AN ON-LINE WRITING SEMINAR FOR ACADEMIC PAPERS
A general word to the would-be writer: Many of
you who think you can write really can’t! In making that statement,
I am not trying to be nasty or provocative, just honest. Over the course
of my career, I have edited a great many pieces of writing, including enough
articles by members of my own profession to fill six published volumes, and if
I have learned anything, it is the fact that writing ability, even among
academic professionals, varies enormously. It is not just
students who cannot write!
On the other hand, there is hope—for all of us! Writing is something
that can be improved—and improved enormously—IF the writer is willing to
make the effort. Good writers—perhaps even great ones—are made, not
born. It takes thought, practice, and a sensitivity to one’s readership.
But with these comes increasing proficiency in what is, after all, the most
rigorous and lasting form of human communication.
Rules for Good Academic Writing:
The following can be considered “commandments” that an author should observe
if he or she wishes to produce prose that is, at the very least competent,
and hopefully far better than that. Ponder them!
Commandment #1: Thou shalt have a reason for writing and be able to
articulate that reason.
Commandment #2: Thou shalt always keep the reader foremost in mind.
Commandment #3: Thou shalt organize the material logically so that the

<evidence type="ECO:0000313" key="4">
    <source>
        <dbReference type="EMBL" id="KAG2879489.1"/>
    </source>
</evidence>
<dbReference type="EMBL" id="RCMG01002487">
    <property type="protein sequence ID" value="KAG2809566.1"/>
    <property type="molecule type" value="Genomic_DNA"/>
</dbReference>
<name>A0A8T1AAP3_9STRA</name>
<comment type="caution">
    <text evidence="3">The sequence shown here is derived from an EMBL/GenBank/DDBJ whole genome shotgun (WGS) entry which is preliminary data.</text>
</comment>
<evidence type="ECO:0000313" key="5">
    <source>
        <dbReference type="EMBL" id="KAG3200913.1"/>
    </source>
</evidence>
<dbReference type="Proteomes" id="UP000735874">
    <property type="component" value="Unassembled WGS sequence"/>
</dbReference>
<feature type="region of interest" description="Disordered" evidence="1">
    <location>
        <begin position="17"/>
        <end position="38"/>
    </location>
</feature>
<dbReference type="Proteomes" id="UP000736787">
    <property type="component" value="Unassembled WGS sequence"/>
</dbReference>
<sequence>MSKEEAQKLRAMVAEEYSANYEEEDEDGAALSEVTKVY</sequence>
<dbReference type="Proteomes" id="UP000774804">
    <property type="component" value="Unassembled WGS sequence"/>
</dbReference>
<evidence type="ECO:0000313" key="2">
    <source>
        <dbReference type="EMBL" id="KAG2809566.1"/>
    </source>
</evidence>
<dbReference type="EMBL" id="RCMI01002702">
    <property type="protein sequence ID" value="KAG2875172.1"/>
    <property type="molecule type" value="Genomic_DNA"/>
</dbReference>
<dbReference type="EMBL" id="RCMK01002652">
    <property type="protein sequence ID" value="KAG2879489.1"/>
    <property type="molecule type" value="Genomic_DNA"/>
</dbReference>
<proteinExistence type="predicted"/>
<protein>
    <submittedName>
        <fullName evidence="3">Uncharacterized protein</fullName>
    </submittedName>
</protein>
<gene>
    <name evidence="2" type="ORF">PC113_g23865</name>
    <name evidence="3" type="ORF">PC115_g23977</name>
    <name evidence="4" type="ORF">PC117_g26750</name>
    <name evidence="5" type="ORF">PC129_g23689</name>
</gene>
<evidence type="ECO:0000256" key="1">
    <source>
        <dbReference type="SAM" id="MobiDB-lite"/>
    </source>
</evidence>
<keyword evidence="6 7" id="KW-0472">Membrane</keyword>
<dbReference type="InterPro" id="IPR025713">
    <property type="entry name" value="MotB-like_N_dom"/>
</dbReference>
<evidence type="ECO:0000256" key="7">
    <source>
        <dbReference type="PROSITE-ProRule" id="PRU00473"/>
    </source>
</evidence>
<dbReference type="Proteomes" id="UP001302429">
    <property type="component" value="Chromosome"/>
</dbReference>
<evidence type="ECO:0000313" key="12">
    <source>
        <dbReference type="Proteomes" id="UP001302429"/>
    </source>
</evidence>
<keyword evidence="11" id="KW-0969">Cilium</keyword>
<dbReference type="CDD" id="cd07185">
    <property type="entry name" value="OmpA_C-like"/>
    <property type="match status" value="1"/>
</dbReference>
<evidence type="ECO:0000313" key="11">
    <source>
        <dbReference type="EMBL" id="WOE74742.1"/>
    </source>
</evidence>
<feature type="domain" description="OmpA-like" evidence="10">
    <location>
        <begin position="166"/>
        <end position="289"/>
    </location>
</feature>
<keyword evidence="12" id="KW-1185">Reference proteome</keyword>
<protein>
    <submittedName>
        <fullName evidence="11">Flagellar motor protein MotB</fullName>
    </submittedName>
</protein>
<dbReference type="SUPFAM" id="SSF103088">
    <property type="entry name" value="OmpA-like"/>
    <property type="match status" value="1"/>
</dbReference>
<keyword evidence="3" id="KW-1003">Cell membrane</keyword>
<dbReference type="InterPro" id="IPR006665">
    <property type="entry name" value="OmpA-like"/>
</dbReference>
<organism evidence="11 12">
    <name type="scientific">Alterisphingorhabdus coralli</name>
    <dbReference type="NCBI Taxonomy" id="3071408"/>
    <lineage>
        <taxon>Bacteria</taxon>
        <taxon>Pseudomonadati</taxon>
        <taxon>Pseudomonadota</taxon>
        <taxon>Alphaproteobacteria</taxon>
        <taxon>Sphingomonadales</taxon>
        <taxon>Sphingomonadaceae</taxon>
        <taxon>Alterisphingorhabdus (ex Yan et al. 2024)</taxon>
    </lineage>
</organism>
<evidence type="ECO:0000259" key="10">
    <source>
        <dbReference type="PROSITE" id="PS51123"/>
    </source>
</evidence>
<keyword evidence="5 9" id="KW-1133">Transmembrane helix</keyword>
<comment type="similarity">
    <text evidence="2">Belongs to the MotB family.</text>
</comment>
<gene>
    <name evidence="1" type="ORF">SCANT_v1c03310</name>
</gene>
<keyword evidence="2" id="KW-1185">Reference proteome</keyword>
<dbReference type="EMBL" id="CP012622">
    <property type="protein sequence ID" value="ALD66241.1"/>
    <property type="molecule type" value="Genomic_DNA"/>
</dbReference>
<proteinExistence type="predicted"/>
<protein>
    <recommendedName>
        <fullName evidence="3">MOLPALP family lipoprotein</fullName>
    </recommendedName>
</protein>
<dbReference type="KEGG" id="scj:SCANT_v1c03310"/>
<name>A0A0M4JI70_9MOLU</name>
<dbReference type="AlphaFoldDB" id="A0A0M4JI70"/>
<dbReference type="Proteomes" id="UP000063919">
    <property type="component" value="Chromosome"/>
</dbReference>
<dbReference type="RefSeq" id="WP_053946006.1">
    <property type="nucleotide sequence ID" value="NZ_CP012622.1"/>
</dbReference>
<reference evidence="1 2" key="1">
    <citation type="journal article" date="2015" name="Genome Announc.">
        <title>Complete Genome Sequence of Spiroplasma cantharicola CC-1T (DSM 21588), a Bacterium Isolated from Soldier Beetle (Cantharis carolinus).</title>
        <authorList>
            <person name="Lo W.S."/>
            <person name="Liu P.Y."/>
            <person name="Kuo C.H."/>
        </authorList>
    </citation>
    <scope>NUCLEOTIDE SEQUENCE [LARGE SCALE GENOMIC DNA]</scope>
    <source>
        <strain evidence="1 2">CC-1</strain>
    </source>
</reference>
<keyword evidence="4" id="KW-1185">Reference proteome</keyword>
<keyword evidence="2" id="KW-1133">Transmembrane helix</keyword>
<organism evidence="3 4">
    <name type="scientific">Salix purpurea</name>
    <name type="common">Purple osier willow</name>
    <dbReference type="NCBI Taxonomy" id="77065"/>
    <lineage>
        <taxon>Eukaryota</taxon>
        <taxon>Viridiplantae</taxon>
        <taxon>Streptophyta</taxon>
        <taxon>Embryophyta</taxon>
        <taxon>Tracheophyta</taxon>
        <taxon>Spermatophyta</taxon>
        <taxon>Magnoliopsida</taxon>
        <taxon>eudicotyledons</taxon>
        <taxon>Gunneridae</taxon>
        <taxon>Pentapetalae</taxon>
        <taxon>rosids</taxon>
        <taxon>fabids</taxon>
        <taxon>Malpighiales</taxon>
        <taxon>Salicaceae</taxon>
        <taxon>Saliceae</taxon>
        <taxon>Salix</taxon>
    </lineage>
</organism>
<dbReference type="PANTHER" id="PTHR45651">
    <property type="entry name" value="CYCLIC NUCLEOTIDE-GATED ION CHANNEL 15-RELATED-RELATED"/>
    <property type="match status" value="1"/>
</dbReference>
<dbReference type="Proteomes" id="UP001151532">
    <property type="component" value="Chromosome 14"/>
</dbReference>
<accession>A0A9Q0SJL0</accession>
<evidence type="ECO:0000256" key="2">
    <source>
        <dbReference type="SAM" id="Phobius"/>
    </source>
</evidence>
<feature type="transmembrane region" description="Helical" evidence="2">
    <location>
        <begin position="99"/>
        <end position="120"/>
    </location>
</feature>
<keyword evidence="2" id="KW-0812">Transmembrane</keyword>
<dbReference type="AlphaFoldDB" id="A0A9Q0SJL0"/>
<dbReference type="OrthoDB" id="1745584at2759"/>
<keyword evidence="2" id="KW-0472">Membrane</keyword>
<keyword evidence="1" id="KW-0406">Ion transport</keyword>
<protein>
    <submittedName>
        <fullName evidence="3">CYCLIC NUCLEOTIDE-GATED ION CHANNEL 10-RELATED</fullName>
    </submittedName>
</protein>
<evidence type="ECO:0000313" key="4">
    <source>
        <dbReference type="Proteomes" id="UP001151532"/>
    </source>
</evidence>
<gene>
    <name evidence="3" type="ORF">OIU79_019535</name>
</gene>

work can flows forward, keeping the reader's interest.
Commandment #4: Thou shalt (in most cases) adhere to the rules of English grammar. (In
most cases), they were drawn up for good reason.
Commandment #5: Thou shalt write sentences in as simple and straightforward a
manner as possible.
Commandment #6: Thou shalt organize sentences into paragraphs that center around
a topic, using the first (topic) sentence of the paragraph to let the reader
know what you will be doing in the rest of the paragraph.
Commandment #7: Thou shalt choose your words carefully, making certain that they
express your meaning.
Commandment #8: Thou shalt avoid overuse of the same word(s), both within a given
sentence and throughout the entire piece.
Commandment #9: Thou shalt carefully and painstakingly proofread your work.
Commandment #10: Thou shalt not overuse quotations, but when a quote is appropriate,
it must be integrated seemlessly into the work.
Commandment #11: Thou shalt learn the proper uses
of historical citation.
Commandment #12: Thou shalt (wherever possible) write in the active voice, avoiding
(like the plague), passive voice.
Commandment #13: Thou shalt choose an appropriate title.
Commandment #14. Thou shalt (wherever possible) enlist the help of others into
the writing process, asking for their (honest) appraisal of what you have
written and their suggestions for improvement.
These are the law and the commandments. Observe them and sin no more!!
While I cannot promise you eternal salvation for following these rules,
I can promise you this: failure to follow them will have a very negative
impact on your paper grade!
L. J. Andrew Villalon
Senior Lecturer, History Department/University of Texas
Professor Emeritus, Department of Romance Languages and Literatures/University